Thanks Jeroen. Actually Michel anticipated many of the things I wanted to say so very briefly let me just stress a few points. I just I have one point only and the point is let’s not fool ourselves. Let’s not try to pretend that nothing is happening. Here the framework which was agreed in February is simply collapsing. Uh, the framework we had agreed in February was that Greece needed to have a short term, few months, effort which was categorised under the extended program because this was needed for its own sake.

Pier Carlo Padoan (01:03:53):

But this was also needed to move to the next stage where the deeper structural issues that Greece has to face would be tackled with a medium term approach. Now we are risking to fail on both fronts. Uh, we hear that time is short.

Pier Carlo Padoan (01:04:16):

Liquidity is running out in spite of the huge amount of liquidity that, as Mario just reminded us, was given to the country. In proportions that are unprecedented in the Euro zone. So that amount of liquidity tells a lot about the time that has been lost. So I am deeply frustrated by the fact that we are facing a situation which is very difficult to communicate by. Let’s not fool ourselves without [inaudible] this is not understood.

Pier Carlo Padoan (01:04:49):

Unless we dramatically change gear both in process and in content. It’s not about completing the reform program in two weeks. It’s about saying that this is a fresh start about issues that have to deal, first of all with the welfare of the Greek people. But then also with the obvious fact, obvious to me at least, that you need at the same time build a structural reform program which boosts growth and enhances welfare and consistency with [inaudible] figures in terms of fiscal and monetary.

Pier Carlo Padoan (01:05:23):

Otherwise, it doesn’t work. Let’s not fool ourselves. So this is just to share my frustration and I apologize to colleagues about this. But we are not, we do not have the luxury of st- we are losing time.

Speaker 19: (01:05:45):

Just a short remark. I think it’s fairly clear that in terms of the process something fundamentally is wrong. Uh and that we need to change that is obvious. Now I think [inaudible] uh changes in the process. [inaudible] one cannot be created from the other. Uh, the content [inaudible] February agreement, I think it’s necessary for the Greek economy but it’s certainly also necessary for the credibility of the monetary union. I think any kind of [inaudible] in terms of process and content will be very, very [inaudible 01:06:24].

Jeroen Dijsselbloem (01:06:18):

Absolutely. Um, Edward?

Edward Scicluna (01:06:33):

I don’t mean to be dramatic because it is dramatic enough. Um, I think we’re on such a self-destructive path that I can’t see ourselves going out there meeting the media or [inaudible 01:07:03].

Edward Scicluna (01:07:03):

Find a solution today because uh, just saying May and then June, I don’t think there’s going to be any change. So there aren’t going to be any solutions or miracles as some people have referred to. They have to happen in this week.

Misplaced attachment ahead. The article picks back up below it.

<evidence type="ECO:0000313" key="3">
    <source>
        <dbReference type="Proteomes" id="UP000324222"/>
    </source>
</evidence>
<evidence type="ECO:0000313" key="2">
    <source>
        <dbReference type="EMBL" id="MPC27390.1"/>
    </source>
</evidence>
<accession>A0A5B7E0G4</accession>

Jeroen Dijsselbloem (01:07:20):

Okay. Rimantas?

Rimantas Šadžius (01:07:31):

Could I remind you that we started in February I think from discussing three trajectories of Pierre’s Moscovici and I was the one that – who said that, well the most likely trajectory is the third one, things go as they go, without any progress. Until now we see this. Uh, to find out the way uh, out of the situation, I think we also should recall the first message that was um, said by Michel Sapin, I also recall this in February. The first principle [inaudible] that we should respect the will of Greek people. I think today we have a full ground of changing this attitude.

Rimantas Šadžius (01:08:31):

I should tell you that Lithuanian people that I’m representing didn’t vote for the present majority in the Greek parliament. We even had no chance to say any argument during the election campaign so from this point of view uh, we have no obligation to support the measures that were proposed or given as promises uh, to the Greek people. And I think uh, that we have a full right in Lithuania to look critically at these proposals.

Rimantas Šadžius (01:09:08):

Uh since Paul has said that uh, well um, a huge financial assistance is looming some time in the future, I think uh, for negotiating this huge financial assistance, I also will have to explain the measures that have been taken, or have been planned or have been realised or not, uh in Greece.

Rimantas Šadžius (01:09:31):

And here I recall first the example that was given by Peter, the 13th pension that would amount to 1 percent of GDP, this assessment of IMF, uh if I recall uh, correctly in Lithuania we have overall 12 pensions of 8 percent of GDP. Which means that the pension system of Greece is unsustainable.

Rimantas Šadžius (01:09:56):

Simply it is unsustainable. The second example, the second problem that was uh, widely discussed around this table was uh, the question of minimum wage. It was hidden somehow where I think they haven’t yet made the decisions uh, but still discussing it. To my mind and to mind of many people that I talk around in Lithuania, it would be crazy to increase to that extent the minimum wage when you have uh, 30 percent of uh, unemployment plus 30 percent of gray employment in your country as was said by Yanis.

Rimantas Šadžius (01:10:41):